For some reason, our piece on Gremlins and the myth of the model minority has caught on in a big way in the last few months. We first put together the piece nearly two years ago, as ToM sought a suitable candidate for our yearly treatment of some artifact of holiday pop culture. Gremlins, the much-loved 1984 comedy-horror film, hardly seemed like a Christmas classic on a par with A Christmas Story or Community‘s delectable stop-motion send-up of Rudolph the Rednosed Reindeer, both of which we’d covered in the past. Indeed, Gremlins seemed more of a piece with the postmodern popcorn hits of the early-to-mid 1980s — films like The Goonies (1985), Raiders of the Lost Ark (1981), and Back to the Future (1985), which were nostalgic even when they first came out and subsequently became the stuff of endless repeat viewings for children of the VHS generation.
Little did we realize Gremlins was actually a Christmas movie. I didn’t notice until I caught it showing at East Atlanta’s Graveyard Tavern two years ago. The festive backdrop adds a whole other layer of, if not subversiveness, at least incongruence to the film’s story of a very white small town overrun by manic, alien interlopers. The film juxtaposed that most conventional and pious of American holidays — the one perhaps most closely associated with every form of American normativity (white, Christian, consumerist) — with the anomie of the Gremlins, an “Other” if there ever was one, who immigrated from Asia to wreak havoc on the American hinterland. In the piece, I suggested that the Gremlins were racialized, as the filmmakers (most likely inadvertently) tapped into multiple anxieties of 1980s American culture — including fear and suspicion toward competition from Japan (as exemplified in the film Gung Ho) as well as the libidinous, hedonistic, irresponsible crackhead of the urban “underclass.” The Gremlin was both alien and hoodlum — except for Gizmo, the smaller, cuter, cuddlier version of the race, who was reasonable, empathetic, and relatively nonthreatening (at least to his white, human owners). He was essentially the Webster to the other Gremlins’ N.W.A.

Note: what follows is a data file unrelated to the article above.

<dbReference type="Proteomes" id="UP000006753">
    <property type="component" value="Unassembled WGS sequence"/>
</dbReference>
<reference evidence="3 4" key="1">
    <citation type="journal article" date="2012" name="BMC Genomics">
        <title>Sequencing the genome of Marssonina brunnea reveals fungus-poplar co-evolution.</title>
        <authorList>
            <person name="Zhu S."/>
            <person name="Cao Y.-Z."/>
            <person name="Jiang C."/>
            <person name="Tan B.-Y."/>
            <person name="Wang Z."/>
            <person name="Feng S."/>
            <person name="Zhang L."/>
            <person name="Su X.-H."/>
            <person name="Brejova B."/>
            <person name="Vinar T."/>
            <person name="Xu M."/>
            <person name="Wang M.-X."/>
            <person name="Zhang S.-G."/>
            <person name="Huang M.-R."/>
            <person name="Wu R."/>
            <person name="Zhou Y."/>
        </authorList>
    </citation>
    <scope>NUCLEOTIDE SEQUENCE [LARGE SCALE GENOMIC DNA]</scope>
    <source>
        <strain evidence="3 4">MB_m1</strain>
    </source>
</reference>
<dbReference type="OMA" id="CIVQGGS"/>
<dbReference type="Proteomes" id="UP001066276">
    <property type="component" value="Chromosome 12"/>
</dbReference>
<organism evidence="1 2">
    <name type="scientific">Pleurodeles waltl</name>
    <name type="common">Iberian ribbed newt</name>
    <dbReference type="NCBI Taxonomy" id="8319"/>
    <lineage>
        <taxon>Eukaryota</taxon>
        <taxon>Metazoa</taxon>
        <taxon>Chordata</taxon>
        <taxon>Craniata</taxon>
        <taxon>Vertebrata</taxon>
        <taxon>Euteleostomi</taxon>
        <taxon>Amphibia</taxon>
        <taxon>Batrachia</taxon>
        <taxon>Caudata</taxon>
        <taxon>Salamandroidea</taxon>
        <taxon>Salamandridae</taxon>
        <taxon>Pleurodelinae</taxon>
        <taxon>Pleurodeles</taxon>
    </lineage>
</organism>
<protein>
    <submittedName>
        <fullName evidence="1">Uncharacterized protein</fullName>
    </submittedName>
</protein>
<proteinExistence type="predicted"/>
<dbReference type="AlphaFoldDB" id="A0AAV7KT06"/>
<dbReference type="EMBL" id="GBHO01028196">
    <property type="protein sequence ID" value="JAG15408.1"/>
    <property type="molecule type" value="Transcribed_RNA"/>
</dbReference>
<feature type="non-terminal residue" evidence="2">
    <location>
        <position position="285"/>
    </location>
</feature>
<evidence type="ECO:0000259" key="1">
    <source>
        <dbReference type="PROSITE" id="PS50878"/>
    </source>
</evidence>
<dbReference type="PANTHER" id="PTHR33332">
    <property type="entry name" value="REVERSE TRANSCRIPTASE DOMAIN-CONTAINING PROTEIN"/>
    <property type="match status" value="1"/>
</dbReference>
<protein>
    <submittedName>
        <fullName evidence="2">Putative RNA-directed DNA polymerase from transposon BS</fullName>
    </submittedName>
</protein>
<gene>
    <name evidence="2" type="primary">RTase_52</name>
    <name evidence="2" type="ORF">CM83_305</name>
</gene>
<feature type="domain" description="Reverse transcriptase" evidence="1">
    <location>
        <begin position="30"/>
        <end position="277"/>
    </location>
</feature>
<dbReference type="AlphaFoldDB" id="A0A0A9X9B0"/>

This racial analysis of Gremlins is not likely the reason for the surge of searches we’ve seen in the last month or so, however delightful it might be in its own right. It is also probably not the upcoming holiday season that has suddenly spurred the interest. For whatever reason, though, we have seen a major spike in Gizmo-related searches. For the blogger, search traffic analysis is about as good as it gets in terms of combining voyeurism and armchair anthropology; we get to see the reptile brain of the Internet in all its unguarded honesty. How many times have people searched for “Victorian pussy” and found Lauren MacIvor Thompson’s excellent piece on the early history of the vibrator? Actually, don’t ask. The search terms that lead people to Tropics of Meta range from the predictably dirty (a lot of sex stuff) to the truly inexplicable; thanks to an unknown searcher, we have a great name for a future ToM anthology, or perhaps a great American novel if any of us ever gets around to writing one: Chillwave Bands That Are Part of the Illuminati.
In any case, “Gizmo: The Model Minority” has been our top post for the last month and our second-most popular piece over the last quarter, outpacing all our new pieces and more than doubling in its next closest rival in the last 30 days. The only available explanation is that the film’s thirty year anniversary is looming in 2014, though this surge of interest began well ahead of the anniversary. Any ideas why there would be a sudden interest in Gizmo or Gremlins right now? Like the Gremlins, we’re all ears.